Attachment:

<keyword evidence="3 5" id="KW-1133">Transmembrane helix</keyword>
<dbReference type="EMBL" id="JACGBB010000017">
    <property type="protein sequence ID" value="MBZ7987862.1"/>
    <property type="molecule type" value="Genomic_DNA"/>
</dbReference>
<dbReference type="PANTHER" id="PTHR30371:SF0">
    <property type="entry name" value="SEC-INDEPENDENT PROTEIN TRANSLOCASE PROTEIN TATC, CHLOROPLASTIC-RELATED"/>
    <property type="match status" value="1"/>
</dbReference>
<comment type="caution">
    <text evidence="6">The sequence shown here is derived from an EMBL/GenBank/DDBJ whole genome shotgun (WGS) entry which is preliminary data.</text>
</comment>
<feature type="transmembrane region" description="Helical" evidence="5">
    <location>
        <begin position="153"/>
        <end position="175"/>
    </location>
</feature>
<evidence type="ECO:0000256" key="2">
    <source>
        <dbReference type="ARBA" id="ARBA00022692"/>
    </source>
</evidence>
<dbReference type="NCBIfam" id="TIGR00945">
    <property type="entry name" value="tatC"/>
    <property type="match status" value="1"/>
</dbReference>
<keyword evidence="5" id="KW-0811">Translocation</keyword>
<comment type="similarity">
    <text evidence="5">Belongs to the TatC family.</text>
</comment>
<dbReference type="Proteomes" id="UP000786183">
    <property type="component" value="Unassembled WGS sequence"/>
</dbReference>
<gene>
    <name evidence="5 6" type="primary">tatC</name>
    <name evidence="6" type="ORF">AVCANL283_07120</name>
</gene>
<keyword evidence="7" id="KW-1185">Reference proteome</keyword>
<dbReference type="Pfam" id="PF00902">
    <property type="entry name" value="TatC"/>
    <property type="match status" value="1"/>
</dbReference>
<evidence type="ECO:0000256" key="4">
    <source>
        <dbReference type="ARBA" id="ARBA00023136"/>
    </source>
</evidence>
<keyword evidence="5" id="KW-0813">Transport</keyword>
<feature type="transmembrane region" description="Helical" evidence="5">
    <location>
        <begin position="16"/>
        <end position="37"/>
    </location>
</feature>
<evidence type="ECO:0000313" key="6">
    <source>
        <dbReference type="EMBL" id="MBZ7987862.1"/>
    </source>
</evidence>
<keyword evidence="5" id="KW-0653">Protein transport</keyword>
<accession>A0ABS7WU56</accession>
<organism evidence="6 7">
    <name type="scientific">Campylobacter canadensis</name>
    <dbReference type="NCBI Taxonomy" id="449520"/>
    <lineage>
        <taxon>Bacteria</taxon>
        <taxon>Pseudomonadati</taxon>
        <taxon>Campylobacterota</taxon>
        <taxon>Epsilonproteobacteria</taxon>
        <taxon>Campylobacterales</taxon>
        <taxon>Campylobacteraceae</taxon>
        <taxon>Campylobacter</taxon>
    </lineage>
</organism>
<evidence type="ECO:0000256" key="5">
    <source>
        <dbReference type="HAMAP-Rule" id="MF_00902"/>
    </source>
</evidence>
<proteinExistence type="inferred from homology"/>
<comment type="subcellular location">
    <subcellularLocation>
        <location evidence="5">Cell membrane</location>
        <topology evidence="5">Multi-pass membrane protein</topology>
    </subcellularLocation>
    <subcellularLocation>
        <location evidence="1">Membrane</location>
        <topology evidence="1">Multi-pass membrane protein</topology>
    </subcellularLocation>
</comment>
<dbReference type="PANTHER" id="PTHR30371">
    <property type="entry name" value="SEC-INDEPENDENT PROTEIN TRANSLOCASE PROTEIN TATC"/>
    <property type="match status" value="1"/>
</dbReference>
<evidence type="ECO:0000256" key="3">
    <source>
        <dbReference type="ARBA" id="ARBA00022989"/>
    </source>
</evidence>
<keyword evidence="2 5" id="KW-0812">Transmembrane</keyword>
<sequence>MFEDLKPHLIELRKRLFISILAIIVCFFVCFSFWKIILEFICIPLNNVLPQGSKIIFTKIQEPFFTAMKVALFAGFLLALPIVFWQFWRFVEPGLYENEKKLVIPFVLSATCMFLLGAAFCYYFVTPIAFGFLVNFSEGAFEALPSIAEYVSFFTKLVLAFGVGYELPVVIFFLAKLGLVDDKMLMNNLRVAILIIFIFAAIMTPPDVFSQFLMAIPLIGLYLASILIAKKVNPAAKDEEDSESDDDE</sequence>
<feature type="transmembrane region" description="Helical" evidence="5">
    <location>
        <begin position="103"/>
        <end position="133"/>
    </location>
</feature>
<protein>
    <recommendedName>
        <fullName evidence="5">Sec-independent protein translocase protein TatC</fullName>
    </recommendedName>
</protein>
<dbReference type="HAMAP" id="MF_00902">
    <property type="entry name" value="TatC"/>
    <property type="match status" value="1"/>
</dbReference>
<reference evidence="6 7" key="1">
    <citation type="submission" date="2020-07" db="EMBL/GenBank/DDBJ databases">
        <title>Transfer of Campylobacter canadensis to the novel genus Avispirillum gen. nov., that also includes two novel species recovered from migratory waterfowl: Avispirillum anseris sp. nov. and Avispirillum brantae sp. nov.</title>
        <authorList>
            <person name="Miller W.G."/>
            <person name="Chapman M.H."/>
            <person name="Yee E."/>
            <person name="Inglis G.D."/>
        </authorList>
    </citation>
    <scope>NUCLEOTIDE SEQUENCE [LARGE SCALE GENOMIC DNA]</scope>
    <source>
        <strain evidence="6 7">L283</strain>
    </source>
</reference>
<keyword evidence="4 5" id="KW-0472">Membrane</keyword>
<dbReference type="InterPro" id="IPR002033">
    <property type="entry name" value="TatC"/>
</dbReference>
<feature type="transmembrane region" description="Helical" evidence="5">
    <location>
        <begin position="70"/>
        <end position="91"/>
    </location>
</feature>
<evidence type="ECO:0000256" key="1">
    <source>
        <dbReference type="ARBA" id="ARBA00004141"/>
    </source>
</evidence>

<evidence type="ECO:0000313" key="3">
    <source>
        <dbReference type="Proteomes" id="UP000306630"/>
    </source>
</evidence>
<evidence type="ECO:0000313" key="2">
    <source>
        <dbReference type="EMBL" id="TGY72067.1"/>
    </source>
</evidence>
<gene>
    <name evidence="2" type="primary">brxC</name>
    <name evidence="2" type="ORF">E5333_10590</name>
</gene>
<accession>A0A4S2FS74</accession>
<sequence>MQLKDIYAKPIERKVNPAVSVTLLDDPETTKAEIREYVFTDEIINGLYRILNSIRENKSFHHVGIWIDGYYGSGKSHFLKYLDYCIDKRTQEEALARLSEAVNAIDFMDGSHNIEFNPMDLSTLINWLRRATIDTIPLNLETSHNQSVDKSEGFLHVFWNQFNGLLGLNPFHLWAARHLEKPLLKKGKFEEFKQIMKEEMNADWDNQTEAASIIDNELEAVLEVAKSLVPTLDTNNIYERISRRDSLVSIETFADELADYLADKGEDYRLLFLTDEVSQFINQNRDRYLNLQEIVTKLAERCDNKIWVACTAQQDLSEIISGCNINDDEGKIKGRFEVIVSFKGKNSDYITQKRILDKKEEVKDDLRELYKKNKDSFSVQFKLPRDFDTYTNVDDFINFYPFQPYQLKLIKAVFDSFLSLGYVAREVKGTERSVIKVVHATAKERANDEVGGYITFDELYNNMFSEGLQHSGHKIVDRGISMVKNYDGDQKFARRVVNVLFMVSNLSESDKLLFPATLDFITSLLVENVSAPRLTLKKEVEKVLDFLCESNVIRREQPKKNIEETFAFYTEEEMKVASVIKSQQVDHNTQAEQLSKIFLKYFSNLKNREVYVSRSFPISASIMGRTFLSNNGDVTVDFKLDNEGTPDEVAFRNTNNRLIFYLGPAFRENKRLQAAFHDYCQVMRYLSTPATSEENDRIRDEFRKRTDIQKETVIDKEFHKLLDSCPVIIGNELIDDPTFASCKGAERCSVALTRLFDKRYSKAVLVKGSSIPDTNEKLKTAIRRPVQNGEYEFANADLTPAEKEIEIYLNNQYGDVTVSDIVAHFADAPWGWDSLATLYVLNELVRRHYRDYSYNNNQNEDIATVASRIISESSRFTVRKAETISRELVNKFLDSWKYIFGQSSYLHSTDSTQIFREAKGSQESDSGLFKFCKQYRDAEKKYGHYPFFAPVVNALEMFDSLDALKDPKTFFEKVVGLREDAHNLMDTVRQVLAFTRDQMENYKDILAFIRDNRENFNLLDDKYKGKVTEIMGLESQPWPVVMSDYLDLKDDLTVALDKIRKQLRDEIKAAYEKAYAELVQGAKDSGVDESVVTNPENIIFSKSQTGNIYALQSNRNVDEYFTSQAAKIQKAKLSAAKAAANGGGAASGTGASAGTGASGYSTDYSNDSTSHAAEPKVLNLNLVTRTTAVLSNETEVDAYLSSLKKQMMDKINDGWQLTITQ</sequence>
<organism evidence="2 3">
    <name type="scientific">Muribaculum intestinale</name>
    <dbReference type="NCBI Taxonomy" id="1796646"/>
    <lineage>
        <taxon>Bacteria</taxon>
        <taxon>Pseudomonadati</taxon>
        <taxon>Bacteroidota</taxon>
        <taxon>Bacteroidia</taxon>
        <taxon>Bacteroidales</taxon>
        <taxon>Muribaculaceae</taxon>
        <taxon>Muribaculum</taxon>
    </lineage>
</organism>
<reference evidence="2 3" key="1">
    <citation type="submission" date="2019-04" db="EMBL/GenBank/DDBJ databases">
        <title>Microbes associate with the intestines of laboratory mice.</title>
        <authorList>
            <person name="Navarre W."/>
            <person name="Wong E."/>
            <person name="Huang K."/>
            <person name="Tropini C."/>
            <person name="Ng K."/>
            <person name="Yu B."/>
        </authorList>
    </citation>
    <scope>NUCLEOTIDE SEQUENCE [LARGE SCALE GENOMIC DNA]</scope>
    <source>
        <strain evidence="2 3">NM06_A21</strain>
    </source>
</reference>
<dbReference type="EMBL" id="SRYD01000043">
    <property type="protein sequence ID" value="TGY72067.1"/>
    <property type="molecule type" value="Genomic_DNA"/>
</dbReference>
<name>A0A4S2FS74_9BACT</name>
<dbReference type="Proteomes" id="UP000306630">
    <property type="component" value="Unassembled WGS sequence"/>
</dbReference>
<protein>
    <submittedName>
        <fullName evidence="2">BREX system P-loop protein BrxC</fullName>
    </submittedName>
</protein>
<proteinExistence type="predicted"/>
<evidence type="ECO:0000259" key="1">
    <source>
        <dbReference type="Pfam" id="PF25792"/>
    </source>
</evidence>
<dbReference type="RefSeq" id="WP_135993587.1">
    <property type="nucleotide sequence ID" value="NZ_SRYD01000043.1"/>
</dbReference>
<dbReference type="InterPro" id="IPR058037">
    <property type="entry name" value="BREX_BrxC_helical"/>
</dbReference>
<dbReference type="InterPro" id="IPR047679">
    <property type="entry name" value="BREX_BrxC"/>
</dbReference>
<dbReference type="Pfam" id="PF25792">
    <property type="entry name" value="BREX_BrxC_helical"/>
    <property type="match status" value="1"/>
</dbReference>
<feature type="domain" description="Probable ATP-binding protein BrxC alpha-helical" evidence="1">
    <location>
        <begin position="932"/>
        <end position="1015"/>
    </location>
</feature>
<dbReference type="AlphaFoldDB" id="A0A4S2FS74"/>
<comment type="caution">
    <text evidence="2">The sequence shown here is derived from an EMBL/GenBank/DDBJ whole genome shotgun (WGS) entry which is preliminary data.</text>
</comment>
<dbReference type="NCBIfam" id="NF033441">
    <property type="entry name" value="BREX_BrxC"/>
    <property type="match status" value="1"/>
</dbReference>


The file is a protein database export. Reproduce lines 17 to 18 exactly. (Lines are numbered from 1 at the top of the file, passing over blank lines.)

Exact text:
    </location>
</feature>